Closet flirts who need to brush up on their pick-up skills and perfect the art of flirting can compare notes when the internationally acclaimed Dalliances opens at Artscape Arena for a short season.

Dalliances wowed Cape Town audiences last year during its showcase performance at Artscape’s Spring Drama Season and evolved into a full-scale production that was invited to this year’s International Dublin Gay Theatre Festival, proudly walking away with the Hilton Edwards Award for Matthew Wild’s direction and Angela Nemov’s design.

Set in the adrenaline-charged world of young Capetonians, this exciting new play explores the characters’ sexualities, gay and straight, the use of drugs and their dysfunctional relationships.

It is a world that “challenges contemporary youth and young adults with every restless temptation, where the lines that define morality and socially acceptable behaviour take on new dimensions, dimensions that some relish and others find unsettling.”

“Flirting lies at the heart of the play and is where the title comes from,” says writer Pieter Jacobs, who was also nominated for the Oscar Wilde Award for the Best New Writing for Theatre at the Dublin festival.

“The characters in Dalliances are looking for romance, sex and temporary highs to fill the emptiness they feel in their lives; they flirt to feel alive, to feel loved, to feel happy for a while – and with little consideration of the consequences,” says director Matthew Wild, who trusts that when it comes to flirtatious games, he’s a master.

“I hope so, otherwise I’ve been teaching the Dalliances actors all the wrong moves!,” jokes Wild, who believes that “a good flirt is a good listener who’s worked out how to use eye contact and body language to their advantage.”

For Jacobs, successful flirts share one unifying characteristic: “The sincere desire to make their victim feel good.”

“This does not imply that all flirts are necessarily nice people,” says Jacobs. “And whether what they say is true or not is a different story.”

“If you can get what you are after without trying too hard then you are a true master of the game,” says actor Stephen Jubber (seen in the gay musical In Briefs), who plays a control freak that doesn’t like to get his hands dirty.

“My experiences in the California and Las Vegas nightclub scene are invaluable in relating to Leo’s lifestyle,” says Jubber, who recently competed in the 2008 IDO Hip Hop World Championships. “He may sound like a miserable bastard but dealing in people’s vices makes you very popular.”

“To every action there are at least three unexpected and unforeseen consequences…”

Clayton Boyd (a finalist for the 2008 Brett Goldin Bursary), who describes his character as “reminiscent of a Ken doll”, a “gym focused wanna be pretty boy,” believes that all you need to be a good flirt is “a good attitude, a nice smile and an open energy.”

“No matter who we are, I think we can relate to the notion of wanting to be liked,” says Boyd, who returned to South Africa last year after studying in America for seven years.

“Confidence baby, confidence!” says Keenan Arrison, who plays a young, naive boy who becomes so obsessed with being in love with his boyfriend Ken that “it drives him to do unspeakable and unexpected things.”

Arrison, who can also be seen on Monday evenings in ETV’s Shooting Stars, finds that he relates to the “innocence” of his character in Dalliances and “his passion for love and being in love”.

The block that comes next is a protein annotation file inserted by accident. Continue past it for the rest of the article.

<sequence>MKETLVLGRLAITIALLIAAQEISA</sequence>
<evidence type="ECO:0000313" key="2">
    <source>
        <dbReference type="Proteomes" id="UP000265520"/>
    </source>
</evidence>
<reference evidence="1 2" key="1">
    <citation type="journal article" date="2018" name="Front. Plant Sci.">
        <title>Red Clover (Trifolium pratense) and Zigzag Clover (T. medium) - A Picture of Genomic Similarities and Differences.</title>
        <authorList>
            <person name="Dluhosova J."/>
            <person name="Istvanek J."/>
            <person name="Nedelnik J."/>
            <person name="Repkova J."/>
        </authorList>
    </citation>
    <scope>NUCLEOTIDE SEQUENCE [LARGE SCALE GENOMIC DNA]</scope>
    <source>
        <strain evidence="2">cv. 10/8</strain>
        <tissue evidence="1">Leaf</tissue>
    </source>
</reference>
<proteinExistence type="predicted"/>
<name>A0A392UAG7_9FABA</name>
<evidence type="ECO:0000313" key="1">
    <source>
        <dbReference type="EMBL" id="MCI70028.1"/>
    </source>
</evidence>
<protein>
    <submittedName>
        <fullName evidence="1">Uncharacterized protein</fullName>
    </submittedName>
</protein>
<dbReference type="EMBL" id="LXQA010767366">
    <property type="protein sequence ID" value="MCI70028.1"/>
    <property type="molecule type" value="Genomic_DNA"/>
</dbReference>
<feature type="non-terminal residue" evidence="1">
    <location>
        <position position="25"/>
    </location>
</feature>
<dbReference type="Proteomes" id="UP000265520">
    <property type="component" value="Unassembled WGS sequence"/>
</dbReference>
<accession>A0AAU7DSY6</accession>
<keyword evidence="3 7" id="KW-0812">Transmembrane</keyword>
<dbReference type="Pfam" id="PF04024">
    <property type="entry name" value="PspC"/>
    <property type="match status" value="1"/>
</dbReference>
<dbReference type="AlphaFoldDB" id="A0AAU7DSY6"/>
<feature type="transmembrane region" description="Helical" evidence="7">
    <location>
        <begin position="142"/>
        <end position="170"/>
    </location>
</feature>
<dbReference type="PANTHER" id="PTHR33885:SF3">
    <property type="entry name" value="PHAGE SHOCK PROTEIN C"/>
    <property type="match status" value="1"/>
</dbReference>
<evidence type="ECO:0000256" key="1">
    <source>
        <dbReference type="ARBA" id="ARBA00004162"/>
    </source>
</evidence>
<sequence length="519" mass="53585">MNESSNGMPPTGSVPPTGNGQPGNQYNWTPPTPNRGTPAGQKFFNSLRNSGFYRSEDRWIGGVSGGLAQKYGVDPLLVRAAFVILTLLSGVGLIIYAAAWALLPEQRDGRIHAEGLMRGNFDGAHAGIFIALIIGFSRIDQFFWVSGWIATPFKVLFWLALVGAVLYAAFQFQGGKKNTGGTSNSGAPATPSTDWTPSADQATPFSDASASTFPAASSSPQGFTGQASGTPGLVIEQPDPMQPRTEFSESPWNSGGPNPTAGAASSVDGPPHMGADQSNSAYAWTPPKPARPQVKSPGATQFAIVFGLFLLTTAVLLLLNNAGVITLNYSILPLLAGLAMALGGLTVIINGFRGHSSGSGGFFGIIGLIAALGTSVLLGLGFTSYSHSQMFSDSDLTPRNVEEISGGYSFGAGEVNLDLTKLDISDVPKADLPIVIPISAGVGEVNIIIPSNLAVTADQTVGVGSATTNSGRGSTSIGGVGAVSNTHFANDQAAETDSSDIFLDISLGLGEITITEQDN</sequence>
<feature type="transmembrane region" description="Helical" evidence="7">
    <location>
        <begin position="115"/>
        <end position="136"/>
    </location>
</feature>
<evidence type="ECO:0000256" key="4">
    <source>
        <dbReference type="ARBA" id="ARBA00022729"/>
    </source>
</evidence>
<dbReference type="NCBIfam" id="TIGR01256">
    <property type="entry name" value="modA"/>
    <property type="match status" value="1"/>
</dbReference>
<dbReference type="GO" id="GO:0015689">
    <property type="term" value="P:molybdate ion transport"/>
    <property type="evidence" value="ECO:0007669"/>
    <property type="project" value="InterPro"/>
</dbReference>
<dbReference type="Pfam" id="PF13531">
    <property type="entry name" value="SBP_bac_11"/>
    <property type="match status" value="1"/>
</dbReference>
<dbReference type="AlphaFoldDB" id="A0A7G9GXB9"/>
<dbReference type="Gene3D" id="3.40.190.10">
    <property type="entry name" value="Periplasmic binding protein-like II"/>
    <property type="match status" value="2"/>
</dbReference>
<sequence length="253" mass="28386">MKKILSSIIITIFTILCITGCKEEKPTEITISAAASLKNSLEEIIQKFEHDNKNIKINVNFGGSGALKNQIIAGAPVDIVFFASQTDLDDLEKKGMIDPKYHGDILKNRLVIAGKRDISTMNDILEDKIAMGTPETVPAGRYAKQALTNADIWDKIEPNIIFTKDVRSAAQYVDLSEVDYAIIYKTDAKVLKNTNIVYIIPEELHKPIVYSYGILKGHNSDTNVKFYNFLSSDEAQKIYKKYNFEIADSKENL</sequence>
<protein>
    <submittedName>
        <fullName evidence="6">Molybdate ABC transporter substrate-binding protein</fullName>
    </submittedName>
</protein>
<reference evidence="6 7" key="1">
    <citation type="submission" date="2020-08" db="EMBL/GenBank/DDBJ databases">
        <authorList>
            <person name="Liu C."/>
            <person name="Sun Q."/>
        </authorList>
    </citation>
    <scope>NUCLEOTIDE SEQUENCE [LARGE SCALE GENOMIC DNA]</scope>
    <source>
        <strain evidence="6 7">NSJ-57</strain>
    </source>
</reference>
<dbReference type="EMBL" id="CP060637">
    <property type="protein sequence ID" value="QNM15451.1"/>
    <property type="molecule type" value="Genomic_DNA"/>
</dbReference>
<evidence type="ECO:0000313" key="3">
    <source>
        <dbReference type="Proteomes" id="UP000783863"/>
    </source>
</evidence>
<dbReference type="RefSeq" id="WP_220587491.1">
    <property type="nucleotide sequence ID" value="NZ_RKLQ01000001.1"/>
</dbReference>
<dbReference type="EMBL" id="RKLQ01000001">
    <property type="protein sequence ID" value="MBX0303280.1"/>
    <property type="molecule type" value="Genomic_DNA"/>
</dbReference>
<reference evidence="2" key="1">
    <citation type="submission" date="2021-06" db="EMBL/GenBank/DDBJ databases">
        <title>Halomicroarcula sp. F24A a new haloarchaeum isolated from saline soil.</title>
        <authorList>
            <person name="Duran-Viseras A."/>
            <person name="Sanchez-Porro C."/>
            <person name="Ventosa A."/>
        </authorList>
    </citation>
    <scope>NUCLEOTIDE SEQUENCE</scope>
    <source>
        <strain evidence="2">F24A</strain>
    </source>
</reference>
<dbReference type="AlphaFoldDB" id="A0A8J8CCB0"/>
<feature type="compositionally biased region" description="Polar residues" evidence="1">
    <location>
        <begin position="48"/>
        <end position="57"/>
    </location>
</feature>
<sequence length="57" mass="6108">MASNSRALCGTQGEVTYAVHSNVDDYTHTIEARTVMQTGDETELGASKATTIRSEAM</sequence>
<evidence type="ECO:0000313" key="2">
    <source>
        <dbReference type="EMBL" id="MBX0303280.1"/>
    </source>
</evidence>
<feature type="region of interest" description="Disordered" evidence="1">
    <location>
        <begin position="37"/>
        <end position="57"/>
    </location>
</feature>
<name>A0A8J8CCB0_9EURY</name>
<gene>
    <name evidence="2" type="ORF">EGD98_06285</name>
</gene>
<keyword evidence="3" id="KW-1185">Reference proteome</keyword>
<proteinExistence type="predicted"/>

“We have all been hurt in love before, so that gives me some experience to draw from.”

Playing a flirt on stage is one thing, but when it comes to real life, some of the sexy cast are hopeless flirts. Says Jubber, “I lose my cool around someone I fancy and say embarrassing things.”

Boyd is more confident. “I think as an actor a certain amount of flirting is necessary when talking to people about your show, or producers or directors you want to work with, so yeah, I am okay at it.”

The best ‘flirt’ in the cast seems to be Arrison. “The trick with flirting is in the eyes and the way you present yourself to the “target”. Ergo, I can see the impact when I look at “people” in a flirtatious way.”

Are there any flirting tips for readers?

“Avoid flirting while driving or operating heavy machinery,” says Wild. “And always check the number three times before flirting via SMS!”

“Understand the difference between getting someone to buy you a drink and making someone buy you a drink,” are wise words from Jubber.

“Smile, be open, pleasant and expect the unexpected,” says Boyd. “It is the law of unintended consequences. To every action there are at least three unexpected and unforeseen consequences, and at least one of those will be negative, so be prepared for anything.”

Dalliances also explores the dangerous side of flirtatious games and shows how unsafe acts can destroy lives.

“We often think of psychopaths as the disturbed criminals who capture headlines and crowd the nation’s prisons. But not all psychopaths are killers. They are more likely to be men and women you know and who move through life with supreme self-confidence, but without a conscience,” says Jacobs.

“I believe Dalliances promises for compelling theatre. But mainly I would like people who have seen the play to be moved in such a way that they treat the issues in their lives that the play deals with with more clarity and a sober approach,” he concludes.

Dalliances opens the 4th Artscape Spring Drama Season and is on at the Artscape Arena from October 2 – 18. Book at Computicket or Artscape Dial-a-Seat on 021 – 421 7695. There are also discounted tickets for early shows on Tuesdays.

Patrons are advised that the play contains scenes of sex, nudity and violence. For block bookings and discounted ticket prices please email

Daniel Dercksen

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